Ch. 2: The Set-up
(Originally published Wednesday January 31, 2007)
There are a few things that you have to do before play starts. If you’re at a Mahjong parlor then most of this is obselete, but if you are playing out of the comfort of your own home this chapter is absolutely necessary.
There are many ways to decide where to sit. The most simple, of course, is to just sit down somewhere. That’s fine. If you want to make things more complicated, wait for the next update.
Mix up the tiles:
Ideally no one will know which tiles are which when they are being mixed and things are getting set-up. But have you ever tried to wash the tiles without turning ANY over? This is not very realistic. That is why most competitions in Japan use automatic tables to mix the tiles and build the wall for them. In a friendly game, it is unnecessary to turn every tile upside-down before mixing. Just have fun washing the tiles and build the wall quickly to get more games in.
Building the Mountain:
After the tiles are good and mixed, the Mountain (wall) must be built. The Mountain has 4 sides and 2 tiers. Divide the 136 tiles up and you get 17 tiles in each tier for 34 tiles in each side. To do this, each person should line up 17 tiles in front of them. This time make sure they are upside down!
First Row of 17
Then line up 17 more right in front of those.
Two Rows of 17
Move the front row out a few inches and then, push in with your pinkies and steady the 2nd row with the rest of your fingers. Slide it close to the first row and then, all at once, lift it up and set it on the first row. Sound hard? Just practice a couple of times. It looks cool and makes for a great trick to show off to the new players. (In time they will learn how to do it too and it won’t be so fancy anymore). If you just can’t get it, just put half of the row up at a time.
Since there are different strategies depending on who starts as the dealer, it's best to leave the first dealer up to chance. This is where your trusty dice come in.
After everyone has sat down in a seat, someone rolls the dice. The person who rolled uses the total number shown on the two dice and starting with his/herself, counts off counter-clockwise, until they have counted off to the number shown on the dice. The person they end on is the dealer. If you are unsure about the person’s dice-rolling ability, go ahead and let the person who was chosen roll one more time and repeat the process. The more times you roll, the more you fight off bad dice-rollers!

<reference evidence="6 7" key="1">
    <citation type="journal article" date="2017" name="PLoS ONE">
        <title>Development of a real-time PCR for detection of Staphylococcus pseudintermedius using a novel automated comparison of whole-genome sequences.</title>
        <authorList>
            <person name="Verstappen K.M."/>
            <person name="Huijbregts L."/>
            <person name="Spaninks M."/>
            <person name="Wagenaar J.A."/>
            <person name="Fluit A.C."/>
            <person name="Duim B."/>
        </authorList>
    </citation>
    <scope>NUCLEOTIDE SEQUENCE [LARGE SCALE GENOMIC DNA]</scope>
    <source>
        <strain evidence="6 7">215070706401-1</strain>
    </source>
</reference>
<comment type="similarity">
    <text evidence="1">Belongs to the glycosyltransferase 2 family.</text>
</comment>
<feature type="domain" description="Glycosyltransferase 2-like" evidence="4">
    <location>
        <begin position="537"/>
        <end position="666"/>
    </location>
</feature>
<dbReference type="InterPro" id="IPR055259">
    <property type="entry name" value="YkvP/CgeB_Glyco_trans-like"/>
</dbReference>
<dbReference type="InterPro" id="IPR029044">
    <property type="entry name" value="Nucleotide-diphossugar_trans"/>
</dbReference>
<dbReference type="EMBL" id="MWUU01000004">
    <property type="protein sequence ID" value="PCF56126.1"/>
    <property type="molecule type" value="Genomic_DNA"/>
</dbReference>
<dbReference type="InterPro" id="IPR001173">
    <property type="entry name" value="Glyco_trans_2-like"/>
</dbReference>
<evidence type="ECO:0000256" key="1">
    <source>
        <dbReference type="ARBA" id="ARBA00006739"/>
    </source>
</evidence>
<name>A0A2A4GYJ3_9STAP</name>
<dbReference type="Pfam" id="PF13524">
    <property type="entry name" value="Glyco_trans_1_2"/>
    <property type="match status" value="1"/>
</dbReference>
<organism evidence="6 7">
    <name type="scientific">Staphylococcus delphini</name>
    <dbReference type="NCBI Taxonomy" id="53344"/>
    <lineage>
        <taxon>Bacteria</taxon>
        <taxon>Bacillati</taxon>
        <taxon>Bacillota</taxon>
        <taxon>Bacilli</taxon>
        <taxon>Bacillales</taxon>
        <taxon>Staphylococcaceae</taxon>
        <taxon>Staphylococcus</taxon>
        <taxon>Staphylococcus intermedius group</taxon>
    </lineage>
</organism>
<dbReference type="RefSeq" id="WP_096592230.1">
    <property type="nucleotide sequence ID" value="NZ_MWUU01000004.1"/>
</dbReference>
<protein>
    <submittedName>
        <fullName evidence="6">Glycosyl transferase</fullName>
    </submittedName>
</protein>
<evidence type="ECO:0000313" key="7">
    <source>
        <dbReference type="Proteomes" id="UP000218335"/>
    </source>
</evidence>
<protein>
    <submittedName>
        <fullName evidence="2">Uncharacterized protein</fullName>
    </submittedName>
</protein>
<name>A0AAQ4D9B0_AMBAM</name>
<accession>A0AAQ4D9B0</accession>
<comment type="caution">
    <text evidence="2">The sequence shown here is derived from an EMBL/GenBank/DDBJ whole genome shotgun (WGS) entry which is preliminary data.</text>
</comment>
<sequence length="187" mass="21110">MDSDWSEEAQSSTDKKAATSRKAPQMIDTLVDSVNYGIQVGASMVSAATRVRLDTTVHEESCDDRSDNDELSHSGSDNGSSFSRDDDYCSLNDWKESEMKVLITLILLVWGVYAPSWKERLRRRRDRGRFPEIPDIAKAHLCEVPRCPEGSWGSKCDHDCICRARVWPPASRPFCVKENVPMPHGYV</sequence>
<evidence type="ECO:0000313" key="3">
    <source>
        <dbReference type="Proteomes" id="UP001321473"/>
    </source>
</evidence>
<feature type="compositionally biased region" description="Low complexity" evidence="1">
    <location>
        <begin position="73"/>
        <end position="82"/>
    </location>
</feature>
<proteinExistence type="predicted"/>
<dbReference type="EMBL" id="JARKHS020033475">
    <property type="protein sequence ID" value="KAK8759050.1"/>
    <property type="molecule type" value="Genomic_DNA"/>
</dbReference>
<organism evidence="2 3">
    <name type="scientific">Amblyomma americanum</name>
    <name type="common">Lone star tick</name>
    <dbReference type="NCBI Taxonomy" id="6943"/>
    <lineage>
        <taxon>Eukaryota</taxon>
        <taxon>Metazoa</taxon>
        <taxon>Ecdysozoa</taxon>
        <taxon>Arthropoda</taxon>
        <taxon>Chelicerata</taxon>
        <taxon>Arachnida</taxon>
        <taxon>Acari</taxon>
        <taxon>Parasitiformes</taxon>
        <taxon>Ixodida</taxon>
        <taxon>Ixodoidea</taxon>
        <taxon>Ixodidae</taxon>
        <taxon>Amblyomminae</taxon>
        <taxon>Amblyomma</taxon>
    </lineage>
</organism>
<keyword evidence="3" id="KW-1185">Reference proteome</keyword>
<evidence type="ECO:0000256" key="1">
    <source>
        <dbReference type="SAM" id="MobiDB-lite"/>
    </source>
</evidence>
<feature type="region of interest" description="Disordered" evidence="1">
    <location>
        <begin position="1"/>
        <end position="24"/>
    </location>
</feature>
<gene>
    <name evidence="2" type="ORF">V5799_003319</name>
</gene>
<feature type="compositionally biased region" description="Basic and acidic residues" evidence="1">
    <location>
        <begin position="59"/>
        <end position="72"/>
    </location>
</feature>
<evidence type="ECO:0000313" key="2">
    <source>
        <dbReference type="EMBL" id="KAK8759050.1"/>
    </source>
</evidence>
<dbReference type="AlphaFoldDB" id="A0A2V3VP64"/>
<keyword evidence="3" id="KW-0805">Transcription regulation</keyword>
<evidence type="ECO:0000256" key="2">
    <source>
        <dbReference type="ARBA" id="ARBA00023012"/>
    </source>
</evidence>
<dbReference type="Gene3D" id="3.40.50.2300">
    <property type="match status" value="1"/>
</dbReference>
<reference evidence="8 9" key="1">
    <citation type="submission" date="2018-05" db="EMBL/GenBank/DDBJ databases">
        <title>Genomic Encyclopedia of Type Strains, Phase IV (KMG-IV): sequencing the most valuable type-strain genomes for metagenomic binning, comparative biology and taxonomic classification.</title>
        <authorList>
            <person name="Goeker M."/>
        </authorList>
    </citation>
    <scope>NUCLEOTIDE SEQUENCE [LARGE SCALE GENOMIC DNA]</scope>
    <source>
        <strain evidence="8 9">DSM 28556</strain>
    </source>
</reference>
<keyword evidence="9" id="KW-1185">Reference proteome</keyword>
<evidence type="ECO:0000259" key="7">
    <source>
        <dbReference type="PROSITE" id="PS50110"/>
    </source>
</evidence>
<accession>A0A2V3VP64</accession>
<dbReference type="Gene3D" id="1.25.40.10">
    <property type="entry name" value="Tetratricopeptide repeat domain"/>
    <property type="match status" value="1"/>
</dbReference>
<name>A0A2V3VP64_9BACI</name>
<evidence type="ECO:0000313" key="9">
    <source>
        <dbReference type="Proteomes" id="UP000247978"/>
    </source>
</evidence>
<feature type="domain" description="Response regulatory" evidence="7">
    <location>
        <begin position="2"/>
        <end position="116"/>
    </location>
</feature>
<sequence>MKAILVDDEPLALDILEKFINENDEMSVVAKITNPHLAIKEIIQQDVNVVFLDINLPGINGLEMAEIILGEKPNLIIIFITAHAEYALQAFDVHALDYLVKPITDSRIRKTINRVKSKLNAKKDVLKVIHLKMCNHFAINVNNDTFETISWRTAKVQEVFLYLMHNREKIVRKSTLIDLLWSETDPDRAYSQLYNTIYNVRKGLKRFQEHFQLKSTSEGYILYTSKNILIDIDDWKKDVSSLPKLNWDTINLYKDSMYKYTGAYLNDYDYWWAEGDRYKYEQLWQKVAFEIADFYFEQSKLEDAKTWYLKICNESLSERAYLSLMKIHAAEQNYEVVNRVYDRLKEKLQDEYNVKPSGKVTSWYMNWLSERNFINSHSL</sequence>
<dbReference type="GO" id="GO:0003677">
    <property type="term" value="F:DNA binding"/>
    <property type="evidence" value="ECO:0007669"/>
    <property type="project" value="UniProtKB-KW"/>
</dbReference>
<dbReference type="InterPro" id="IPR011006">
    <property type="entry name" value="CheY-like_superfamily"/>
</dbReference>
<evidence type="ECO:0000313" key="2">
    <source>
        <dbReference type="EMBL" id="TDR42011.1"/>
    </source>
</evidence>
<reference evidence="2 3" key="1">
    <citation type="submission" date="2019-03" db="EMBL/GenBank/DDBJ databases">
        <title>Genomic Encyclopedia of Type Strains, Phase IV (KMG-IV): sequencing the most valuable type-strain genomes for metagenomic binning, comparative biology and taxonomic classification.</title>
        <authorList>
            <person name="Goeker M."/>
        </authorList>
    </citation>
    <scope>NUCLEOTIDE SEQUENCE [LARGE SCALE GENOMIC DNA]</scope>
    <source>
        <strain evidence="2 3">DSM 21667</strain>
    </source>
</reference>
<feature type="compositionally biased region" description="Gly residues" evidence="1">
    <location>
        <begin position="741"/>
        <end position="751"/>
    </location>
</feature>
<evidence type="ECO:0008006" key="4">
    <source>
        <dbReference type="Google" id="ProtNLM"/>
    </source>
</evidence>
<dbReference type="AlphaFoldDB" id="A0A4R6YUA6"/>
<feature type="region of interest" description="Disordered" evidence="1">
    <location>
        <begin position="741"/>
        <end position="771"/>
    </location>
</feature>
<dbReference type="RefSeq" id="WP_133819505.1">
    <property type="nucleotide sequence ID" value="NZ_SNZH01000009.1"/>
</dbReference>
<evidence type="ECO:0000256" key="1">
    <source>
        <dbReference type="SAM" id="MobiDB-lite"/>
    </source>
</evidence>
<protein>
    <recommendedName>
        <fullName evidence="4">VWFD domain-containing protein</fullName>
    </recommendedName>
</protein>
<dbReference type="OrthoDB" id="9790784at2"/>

Sound complicated?! But wait! It’s simple! Since there are 4 players, if you roll a 1-5-9, you will be the dealer. If you roll a 2-6-10, the person to your right will be the dealer. If you roll a 3-7-11, the person across from you is the dealer and if you roll a 4-8-12, then the person to your left is the dealer. Well now, that is not so complicated.
Now that we chose the dealer, it’s time to get down to business. The dealer has to start the dealing. This is the last time to use the dice until the hand ends. The final decided dealer will roll the dice once, this time to choose where to cut the Mountain. Roll the dice and count the same way you did when you chose the dealer. See the Wall of tiles in front of the chosen one? That's where you start taking tiles from. But wait! Don’t take them from the edge! Start from the right-hand side of their (or your) wall and leave the number of columns that show on the dice. So if you rolled a 7, you would start with the 8th column from the right side of the wall of the person facing you.
The dealer starts by taking 2 columns (4 tiles) and the person to their right takes the next 4 (the play goes counter-clockwise, but the Mountain is taken in a clockwise motion). Everyone takes turn taking 4 tiles each until each person has 12 tiles. Next, each player takes 1 tile. This is when the play starts.
The King’s Tiles (Dead Wall):
The last 14 tiles in the wall will always be left at the end. These are called the King’s Tiles and us humble servants are not allowed to touch these unless we show our worth with a Kong (more about that later)
The Lucky Tile (Dora) Indicator:
Don’t mistake this with the Honor Dragons I mentioned earlier. Look at the King's Tiles. Since the edge tile might flip over on accident, put it down. Now skip the next tile on the top row and turn over the one next to it (if all tiles are double-tiered, this will be the third tile on the top). This is the Lucky Dragon Indicator. Whichever tile follows this is the Lucky Dragon. If you use one in your hand, it increases the value!! More about that in the point section. For now, just remember to flip it over!!! Oh, and make sure to check it before you start throwing away Lucky Dragons by mistake!!!
Now that you're all set up, go to Chapter 3: The Goal to learn the point of it all!!